(By the way, as regards that heading above about tire chains being vindicated:  that applies only to ice-rink conditions such as you’ll sometimes find in Colorado.  I still stand behind my previous excoriations of pointless tire chain mandates for the occasionally cold, wet roads you’ll find in California.)

Final leg

With the chains on and the wipers working, our progress was more predictable (though still really slow).  It got dark.  The snow was blowing so hard, and my eyes were so tired, I was stunned again and again by a deeply disturbing optical illusion.  Have you ever been in a car wash, with your engine stopped and your parking brake on, and you suddenly thought the car was rolling forward because the big mop-like brushes came at you and shifted your frame of reference?  Something similar was going on here.  My windshield was once again icing up (despite my running the defroster full time), so I was watching the taillights of the car a couple hundred feet ahead of me, matching its speed exactly because the driver seemed to know what he or she was doing.  The combination of my low speed, my lockstep progress behind this other car, and the absence of any other visual cues indicating forward motion, along with the millions of snowflakes blowing by (like the stars when the Millenium Falcon reaches light-speed), gave the perception that my car was standing still.  This of course was frightening given that coming to an unplanned stop was my greatest concern.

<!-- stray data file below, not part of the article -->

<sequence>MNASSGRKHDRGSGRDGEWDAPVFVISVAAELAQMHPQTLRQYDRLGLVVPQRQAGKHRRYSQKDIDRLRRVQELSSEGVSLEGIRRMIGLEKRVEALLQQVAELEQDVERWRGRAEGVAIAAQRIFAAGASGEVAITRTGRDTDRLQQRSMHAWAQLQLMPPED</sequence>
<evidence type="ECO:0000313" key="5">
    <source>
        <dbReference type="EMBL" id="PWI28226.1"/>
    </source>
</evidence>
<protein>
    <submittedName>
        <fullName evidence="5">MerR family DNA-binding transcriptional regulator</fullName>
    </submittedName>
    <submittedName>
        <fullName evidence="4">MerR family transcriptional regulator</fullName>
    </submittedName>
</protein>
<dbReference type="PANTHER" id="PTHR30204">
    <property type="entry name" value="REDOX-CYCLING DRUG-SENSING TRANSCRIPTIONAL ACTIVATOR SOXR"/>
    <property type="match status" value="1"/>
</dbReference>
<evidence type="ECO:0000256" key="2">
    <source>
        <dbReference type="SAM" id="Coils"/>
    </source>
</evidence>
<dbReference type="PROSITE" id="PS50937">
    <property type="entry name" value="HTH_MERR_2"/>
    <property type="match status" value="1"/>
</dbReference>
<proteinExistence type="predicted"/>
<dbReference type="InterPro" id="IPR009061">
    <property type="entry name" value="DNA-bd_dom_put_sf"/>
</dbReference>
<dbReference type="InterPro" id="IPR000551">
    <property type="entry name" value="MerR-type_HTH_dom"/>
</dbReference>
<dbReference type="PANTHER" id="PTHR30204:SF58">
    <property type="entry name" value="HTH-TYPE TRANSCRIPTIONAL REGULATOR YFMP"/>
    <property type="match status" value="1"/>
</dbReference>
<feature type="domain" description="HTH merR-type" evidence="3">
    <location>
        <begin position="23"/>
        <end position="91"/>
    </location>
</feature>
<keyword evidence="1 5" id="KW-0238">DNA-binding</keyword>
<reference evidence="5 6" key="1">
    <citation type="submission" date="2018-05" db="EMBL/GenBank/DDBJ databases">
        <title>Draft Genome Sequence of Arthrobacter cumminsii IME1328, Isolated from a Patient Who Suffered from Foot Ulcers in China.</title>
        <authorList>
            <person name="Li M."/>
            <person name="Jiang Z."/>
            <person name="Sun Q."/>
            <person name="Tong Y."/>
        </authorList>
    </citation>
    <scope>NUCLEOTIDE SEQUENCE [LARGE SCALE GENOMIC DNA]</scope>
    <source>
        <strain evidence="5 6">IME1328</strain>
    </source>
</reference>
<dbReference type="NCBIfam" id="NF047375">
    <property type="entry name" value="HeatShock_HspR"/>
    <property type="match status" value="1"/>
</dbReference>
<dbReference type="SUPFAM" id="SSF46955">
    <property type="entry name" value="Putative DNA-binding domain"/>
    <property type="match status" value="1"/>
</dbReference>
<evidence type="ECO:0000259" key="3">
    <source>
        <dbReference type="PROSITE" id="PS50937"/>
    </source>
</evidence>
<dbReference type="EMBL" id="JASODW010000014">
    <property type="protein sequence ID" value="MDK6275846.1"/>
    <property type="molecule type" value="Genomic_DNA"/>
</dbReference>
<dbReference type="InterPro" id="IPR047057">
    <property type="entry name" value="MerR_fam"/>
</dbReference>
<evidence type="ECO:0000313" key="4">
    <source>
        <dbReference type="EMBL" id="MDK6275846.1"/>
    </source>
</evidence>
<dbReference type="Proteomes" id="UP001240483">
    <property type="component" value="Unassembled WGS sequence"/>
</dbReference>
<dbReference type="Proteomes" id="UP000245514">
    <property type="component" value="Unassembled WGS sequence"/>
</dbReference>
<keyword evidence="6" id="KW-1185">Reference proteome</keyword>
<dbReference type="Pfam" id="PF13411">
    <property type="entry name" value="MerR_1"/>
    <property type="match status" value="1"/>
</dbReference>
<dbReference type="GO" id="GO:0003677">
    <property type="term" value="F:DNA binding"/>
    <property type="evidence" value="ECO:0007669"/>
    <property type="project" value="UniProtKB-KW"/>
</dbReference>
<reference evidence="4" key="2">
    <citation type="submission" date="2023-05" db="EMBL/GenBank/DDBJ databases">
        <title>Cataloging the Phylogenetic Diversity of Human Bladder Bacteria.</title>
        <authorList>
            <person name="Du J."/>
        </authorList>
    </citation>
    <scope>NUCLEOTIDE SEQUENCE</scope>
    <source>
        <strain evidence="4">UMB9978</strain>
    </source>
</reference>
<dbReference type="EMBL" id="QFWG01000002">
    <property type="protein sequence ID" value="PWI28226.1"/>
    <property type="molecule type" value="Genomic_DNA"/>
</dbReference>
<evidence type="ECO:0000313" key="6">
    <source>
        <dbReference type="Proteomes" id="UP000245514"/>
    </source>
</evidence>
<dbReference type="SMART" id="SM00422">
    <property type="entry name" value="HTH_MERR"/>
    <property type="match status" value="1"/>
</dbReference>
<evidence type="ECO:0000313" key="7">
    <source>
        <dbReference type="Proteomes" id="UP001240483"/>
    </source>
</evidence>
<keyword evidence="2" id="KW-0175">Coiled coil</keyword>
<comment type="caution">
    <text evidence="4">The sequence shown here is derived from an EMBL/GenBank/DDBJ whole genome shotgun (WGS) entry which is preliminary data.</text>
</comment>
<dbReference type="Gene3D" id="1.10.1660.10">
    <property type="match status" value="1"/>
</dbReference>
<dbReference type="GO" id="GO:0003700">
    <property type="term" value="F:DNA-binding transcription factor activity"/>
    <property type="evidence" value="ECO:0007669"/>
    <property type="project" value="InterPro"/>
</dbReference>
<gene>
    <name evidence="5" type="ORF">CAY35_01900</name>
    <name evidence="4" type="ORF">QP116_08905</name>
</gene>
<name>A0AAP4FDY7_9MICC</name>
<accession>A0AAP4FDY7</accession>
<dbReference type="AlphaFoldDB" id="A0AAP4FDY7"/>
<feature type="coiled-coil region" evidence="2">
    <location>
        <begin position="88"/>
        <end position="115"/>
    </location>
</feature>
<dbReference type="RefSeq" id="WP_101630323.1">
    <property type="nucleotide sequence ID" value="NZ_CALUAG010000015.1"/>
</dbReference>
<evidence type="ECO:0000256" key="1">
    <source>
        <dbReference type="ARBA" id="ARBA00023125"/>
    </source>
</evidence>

Throughout this drive, my kids were chattering away merrily in the back seat, evidently completely oblivious of the danger we were in.  I guess I should be glad they have such complete faith in their parents, as opposed to thinking we’re totally lame (though I know this will come soon enough).  At times, though, it was oppressive trying to concentrate amidst all their giggling and (occasionally) their fighting.  And while I was wondering if we’d even make it at all, my younger daughter kept asking, “How long until we’re there?”  I’m proud to say I resisted the temptation to yell, “SHUT UP OR WE’RE ALL GONNA DIE!!”

Just as we reached Boulder, heading north on Highway 93, we saw a car that had gone off the road, pointing north but in the ditch on the left.  Either he’d been heading north and somehow slid across four lanes, or he’d been heading southbound and did a 180.  My wife phoned to report it as we continued on our way.  We were halfway across Boulder when the Samaritan passed us again, tooting his horn.  Finally we arrived at our friends’ house.  The 400-mile drive had taken over twelve hours. 


It snowed in Boulder again the next day, and the day after that.  It snowed again this past Monday, and yet again yesterday, but I don’t care anymore because we did manage to make it home last Friday without further incident.  I spent half of Sunday overhauling my poor bike, whose headset and bottom bracket bearings were completely black when I repacked them.

Needless to say, the whole time we were gone it was gloriously sunny and warm out here in California.  I think I’m done with spring break in Boulder.  Next year I think we’ll just stay home and hang out.  I can rent some movies for the kids … maybe “Alive” or “Death Race 2000.”  Hell, I might even check out “Piranha II – The Spawning.”